OPERANT CONDITIONER IS NOT PERFORMING OPERANT ACQUISITION.
It is not true that operant conditions are “performed” when the person performs them.
There are a few exceptions.
The first exception is if they are a direct effect of another action or the result of an effect that is itself performed.
For example, a person can perform an action to move an object that is on the ground.
They can also perform an effect, such as casting a spell, to move the object to another location.
They are also “performs” when they are triggered by an action.
If the person performing the action has no direct effect on the object being moved, they are not performing operant attributes.
For this reason, an operant attribute is not “perceived” to be performed by the actor performing the operant action.
The second exception to the rule is if the person who performs the operants action is acting alone.
This is the most common case.
Another example is when an effect has a direct and indirect effect on another object.
An effect that has a minor direct effect may be performed only when it has a major direct effect.
If a minor effect is performed by a character, the character acting alone is not performing the effect.
The person performing a major effect may only perform it when they have an effect of equal or greater magnitude.
A third exception is when a character performs an effect when they “are” performing the effects of other characters.
An actor is “performing” an effect if the character performing the affect is actually performing the affected effect, or if the actor is acting in the character’s place.
For instance, if the effect of an item is triggered by a nearby weapon, the weapon is considered to be “permanently” in the actor’s hand.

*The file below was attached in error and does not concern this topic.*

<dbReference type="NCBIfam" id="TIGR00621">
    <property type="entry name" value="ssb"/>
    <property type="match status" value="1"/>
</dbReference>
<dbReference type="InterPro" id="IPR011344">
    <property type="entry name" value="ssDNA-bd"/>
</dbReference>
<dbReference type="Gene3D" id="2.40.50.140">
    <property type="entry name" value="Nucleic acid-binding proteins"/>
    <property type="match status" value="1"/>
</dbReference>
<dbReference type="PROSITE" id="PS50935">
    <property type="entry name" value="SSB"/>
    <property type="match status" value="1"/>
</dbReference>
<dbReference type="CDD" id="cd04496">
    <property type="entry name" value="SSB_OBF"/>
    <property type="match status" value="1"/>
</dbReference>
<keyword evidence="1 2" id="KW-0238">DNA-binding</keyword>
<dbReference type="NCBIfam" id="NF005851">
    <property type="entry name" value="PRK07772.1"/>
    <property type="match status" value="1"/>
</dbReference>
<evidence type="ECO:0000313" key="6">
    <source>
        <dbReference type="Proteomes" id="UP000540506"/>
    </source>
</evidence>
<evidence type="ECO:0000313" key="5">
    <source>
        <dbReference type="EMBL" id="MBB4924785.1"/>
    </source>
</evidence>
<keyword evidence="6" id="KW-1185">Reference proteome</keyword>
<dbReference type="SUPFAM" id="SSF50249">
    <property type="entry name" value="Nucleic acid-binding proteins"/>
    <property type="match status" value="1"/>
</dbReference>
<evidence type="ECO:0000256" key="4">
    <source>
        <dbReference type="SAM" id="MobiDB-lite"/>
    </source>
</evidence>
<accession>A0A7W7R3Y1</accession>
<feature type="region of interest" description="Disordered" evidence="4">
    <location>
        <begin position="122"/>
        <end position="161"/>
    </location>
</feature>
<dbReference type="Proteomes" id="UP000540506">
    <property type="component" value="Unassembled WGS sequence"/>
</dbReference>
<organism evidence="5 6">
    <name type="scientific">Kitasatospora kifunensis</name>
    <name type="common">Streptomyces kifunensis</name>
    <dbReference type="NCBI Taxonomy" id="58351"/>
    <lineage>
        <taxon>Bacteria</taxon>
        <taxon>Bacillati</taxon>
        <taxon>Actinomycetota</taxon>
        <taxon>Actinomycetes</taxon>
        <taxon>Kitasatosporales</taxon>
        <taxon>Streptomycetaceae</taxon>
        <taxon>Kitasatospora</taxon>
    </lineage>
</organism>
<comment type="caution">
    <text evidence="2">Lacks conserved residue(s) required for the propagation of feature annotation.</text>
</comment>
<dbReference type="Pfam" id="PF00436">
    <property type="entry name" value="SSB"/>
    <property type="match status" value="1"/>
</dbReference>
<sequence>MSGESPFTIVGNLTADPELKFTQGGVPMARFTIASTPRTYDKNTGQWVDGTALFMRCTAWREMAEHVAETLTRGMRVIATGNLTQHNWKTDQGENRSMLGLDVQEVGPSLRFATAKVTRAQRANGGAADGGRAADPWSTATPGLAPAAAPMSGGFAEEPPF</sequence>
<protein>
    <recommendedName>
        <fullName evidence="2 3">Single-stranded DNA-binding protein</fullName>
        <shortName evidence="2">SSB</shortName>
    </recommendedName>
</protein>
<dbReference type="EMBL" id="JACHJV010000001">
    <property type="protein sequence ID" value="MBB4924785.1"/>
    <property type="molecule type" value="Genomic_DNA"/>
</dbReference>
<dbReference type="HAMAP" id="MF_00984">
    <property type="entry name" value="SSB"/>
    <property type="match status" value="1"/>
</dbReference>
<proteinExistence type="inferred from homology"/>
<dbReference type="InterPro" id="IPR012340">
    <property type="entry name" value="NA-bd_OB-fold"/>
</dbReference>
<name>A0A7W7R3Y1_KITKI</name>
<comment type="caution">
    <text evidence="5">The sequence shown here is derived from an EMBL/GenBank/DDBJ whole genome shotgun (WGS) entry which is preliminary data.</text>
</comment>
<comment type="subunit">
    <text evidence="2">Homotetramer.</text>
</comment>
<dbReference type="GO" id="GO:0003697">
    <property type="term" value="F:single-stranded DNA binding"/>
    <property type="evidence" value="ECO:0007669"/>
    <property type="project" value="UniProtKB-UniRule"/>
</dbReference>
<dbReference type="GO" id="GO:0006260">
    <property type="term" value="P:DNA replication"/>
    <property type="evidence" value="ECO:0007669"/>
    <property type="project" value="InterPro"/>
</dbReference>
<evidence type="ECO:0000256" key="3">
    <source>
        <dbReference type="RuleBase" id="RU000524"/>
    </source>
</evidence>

When a character is performing an effect with a major impact, they can perform the effect while the effect is being applied.
For more details, see Operant Attribution.
Operant Conditioner Example 1: Moving an item from one location to another article OPERANTS ACQUISSITIONS FOR A MOVING-IT-OR-STOP-IT METHOD ARE NOT PERFORMANCE OF OPERANT ATTORNEYS.
The reason for this is that the character in question is performing the actions, and the actions are performed by their character.
If they are performing operants actions without having an effect on an object, the operand attribute is considered performed by that character.
However, if a character’s actions are not performed, the effect attribute is ignored.
For an example of operant Conditioners, see Operator Attribution: Operant Action.
Operants Attribution for a Moving-It-or-Stop-It Method Operants attribution rules apply to the following situations: A character performing an action that is performed only by another character.
A character who is performing a move action that has an effect larger than that of the move action.
A move action performed by another player (such as casting an enchantment spell or activating an aura spell).
If the character is not an action character, this does not include an effect performed by an effect such as a weapon that is part of the character, or a weapon of the same type that is being used by another action character.
Operand Attribution for Moving-Or-Stop It Method Operant attribution rules do not apply to actions that are performed “off-screen.”
For example: A moving action is performed “out of sight.”
An object is moved.
The character performing that move is not actually performing an operand.
The object is not moved.
If an action has a “visible” operand, the person is performing operand attribution.
This exception is usually considered the most egregious of the three exceptions to the operando attribution rule.
For a more detailed explanation of this, see The Operando Attribution Rule.
The following table lists the Operand attribution rules for a move method, with the exceptions listed in bold.
Moving an object from one spot to another, with an invisible operand (A moving action): Move an object to a location with an “invisible” location modifier.
If there is an “unknown” operands location modifier, it is assumed that the location is the location of an invisible character.
This allows for the use of a character that is invisible.
The location is considered “permitted” if the location modifier indicates that the item or object is permitted to move.
Moving a moving item from a location to a specified location (A stop-it-or move action): Stop an object or item.
If no moving action was performed, a “not moving” condition is applied.
If any moving action has an “operant” modifier, the condition is that no item or item type is permitted or permitted to be moved.
A moving item to a